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Aresty Summer Science Program: Research Methods

Guide for the Aresty Summer Science program. Link: http://libguides.rutgers.edu/ArestySummer

Reading a Scholarly Article

For hints on reading journal articles, try these links:

Chemistry Research Guide

More Rutgers Resources

There are several subject-specific RUL Research Guides available:

To find more visit, RUL Research Guides.

Journal of Visualized Experiments (JoVE)

Journal of Visualized Experiments (JoVE) is a peer reviewed, PubMed indexed journal devoted to the publication of biological, medical, chemical and physical research in an innovative video format. JoVE takes advantage of video technology to capture and transmit the multiple facets and intricacies of life science research. The video-articles in JoVE visualize experiments in life sciences laboratories including medical procedures. JoVE films and edits videos of researchers performing experimental techniques at universities in the fields of biology, medicine, chemistry, and physics.

The Libraries subscription includes the following sections:

  1. Journal of Visualized Experiments Bioengineering
  2. Journal of Visualized Experiments Biology (formerly 'General')
  3. Journal of Visualized Experiments Chemistry
  4. Journal of Visualized Experiments Neuroscience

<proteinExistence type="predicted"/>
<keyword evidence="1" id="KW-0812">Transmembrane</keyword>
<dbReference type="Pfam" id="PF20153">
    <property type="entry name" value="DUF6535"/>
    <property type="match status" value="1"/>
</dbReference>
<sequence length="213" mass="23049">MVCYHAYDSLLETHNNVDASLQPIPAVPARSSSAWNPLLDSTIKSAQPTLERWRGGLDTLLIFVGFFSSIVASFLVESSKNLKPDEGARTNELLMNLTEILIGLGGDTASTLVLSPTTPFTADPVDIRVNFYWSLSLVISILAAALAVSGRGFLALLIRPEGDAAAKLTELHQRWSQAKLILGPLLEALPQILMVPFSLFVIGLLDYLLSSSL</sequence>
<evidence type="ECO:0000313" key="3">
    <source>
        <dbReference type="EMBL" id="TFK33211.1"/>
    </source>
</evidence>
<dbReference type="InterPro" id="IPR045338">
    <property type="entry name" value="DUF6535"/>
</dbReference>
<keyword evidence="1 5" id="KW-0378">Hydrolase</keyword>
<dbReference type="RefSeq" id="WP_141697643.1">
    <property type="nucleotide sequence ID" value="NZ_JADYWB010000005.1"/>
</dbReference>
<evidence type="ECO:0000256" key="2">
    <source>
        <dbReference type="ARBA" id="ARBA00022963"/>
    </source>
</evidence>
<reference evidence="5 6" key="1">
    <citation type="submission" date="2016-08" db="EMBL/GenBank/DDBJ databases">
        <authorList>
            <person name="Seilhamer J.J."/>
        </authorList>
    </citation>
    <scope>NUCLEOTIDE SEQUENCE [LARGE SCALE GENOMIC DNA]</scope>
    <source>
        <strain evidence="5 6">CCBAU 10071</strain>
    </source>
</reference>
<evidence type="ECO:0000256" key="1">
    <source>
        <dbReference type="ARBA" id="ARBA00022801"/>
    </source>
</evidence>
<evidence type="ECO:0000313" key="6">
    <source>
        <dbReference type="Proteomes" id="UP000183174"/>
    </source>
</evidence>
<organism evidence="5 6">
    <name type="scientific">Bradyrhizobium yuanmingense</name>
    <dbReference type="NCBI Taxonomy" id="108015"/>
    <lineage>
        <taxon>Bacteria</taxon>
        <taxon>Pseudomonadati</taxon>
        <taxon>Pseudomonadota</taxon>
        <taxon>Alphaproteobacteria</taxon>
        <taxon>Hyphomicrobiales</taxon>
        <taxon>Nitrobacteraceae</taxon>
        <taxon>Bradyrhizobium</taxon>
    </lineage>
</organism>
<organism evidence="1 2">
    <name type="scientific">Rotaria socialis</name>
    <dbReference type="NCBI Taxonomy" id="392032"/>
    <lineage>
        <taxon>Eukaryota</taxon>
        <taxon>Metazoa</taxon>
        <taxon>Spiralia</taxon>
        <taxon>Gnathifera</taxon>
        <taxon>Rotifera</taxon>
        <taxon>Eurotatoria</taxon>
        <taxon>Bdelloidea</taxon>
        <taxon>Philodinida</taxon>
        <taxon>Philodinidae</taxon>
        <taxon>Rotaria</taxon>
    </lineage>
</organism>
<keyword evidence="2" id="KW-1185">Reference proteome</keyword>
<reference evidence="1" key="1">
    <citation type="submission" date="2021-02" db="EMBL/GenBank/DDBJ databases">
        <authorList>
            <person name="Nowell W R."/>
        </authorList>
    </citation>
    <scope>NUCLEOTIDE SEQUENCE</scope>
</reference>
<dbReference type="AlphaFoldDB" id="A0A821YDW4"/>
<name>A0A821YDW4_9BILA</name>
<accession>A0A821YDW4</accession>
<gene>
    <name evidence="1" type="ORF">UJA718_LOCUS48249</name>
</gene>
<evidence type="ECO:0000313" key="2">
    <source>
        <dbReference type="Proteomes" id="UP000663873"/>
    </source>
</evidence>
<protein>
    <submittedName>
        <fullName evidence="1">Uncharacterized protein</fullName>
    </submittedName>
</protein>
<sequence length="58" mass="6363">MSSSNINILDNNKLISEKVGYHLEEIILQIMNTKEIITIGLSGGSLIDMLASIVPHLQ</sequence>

5. Journal of Visualized Experiments Immunology and Infection
  6. Journal of Visualized Experiments Clinical and Translational Medicine

Scholarly Publications

You will encounter several types of scholarly articles during your literature review process.   This guide from NJIT University Libraries is a good reference for the differences among them, the different types of empirical research and the peer-review process. Check out Research Roadmaps. 

Common Types of Academic Research Articles

Empirical study:  Aims to gain new knowledge on a topic through direct or indirect observation and research. This type of article may use both quantitative or qualitative data and analysis. An empirical article will often include the following sections:  Introduction, Methods, Results, and Discussion.

(Literature) Review article:  This is a type of article that provides a synthesis of existing research on a particular topic.  These are useful when you want to get an idea of a body of research that you are not yet familiar with.  It differs from a systematic review in that it does not aim to capture ALL of the research on a particular topic.

Case Study: Often describes an unusual case or observation. It is common in medicine to report the occurrence of previously unknown or emerging disease. A case study paper usually examines a single subject of analysis, but case study papers can also be designed as a comparative investigation that shows relationships between two or among more than two subjects.

 

For more see:

Cornell University's Guide

Yale Journal of Biology and Medicine Guide

and Berkeley's University's useful glossary of science terminology

 

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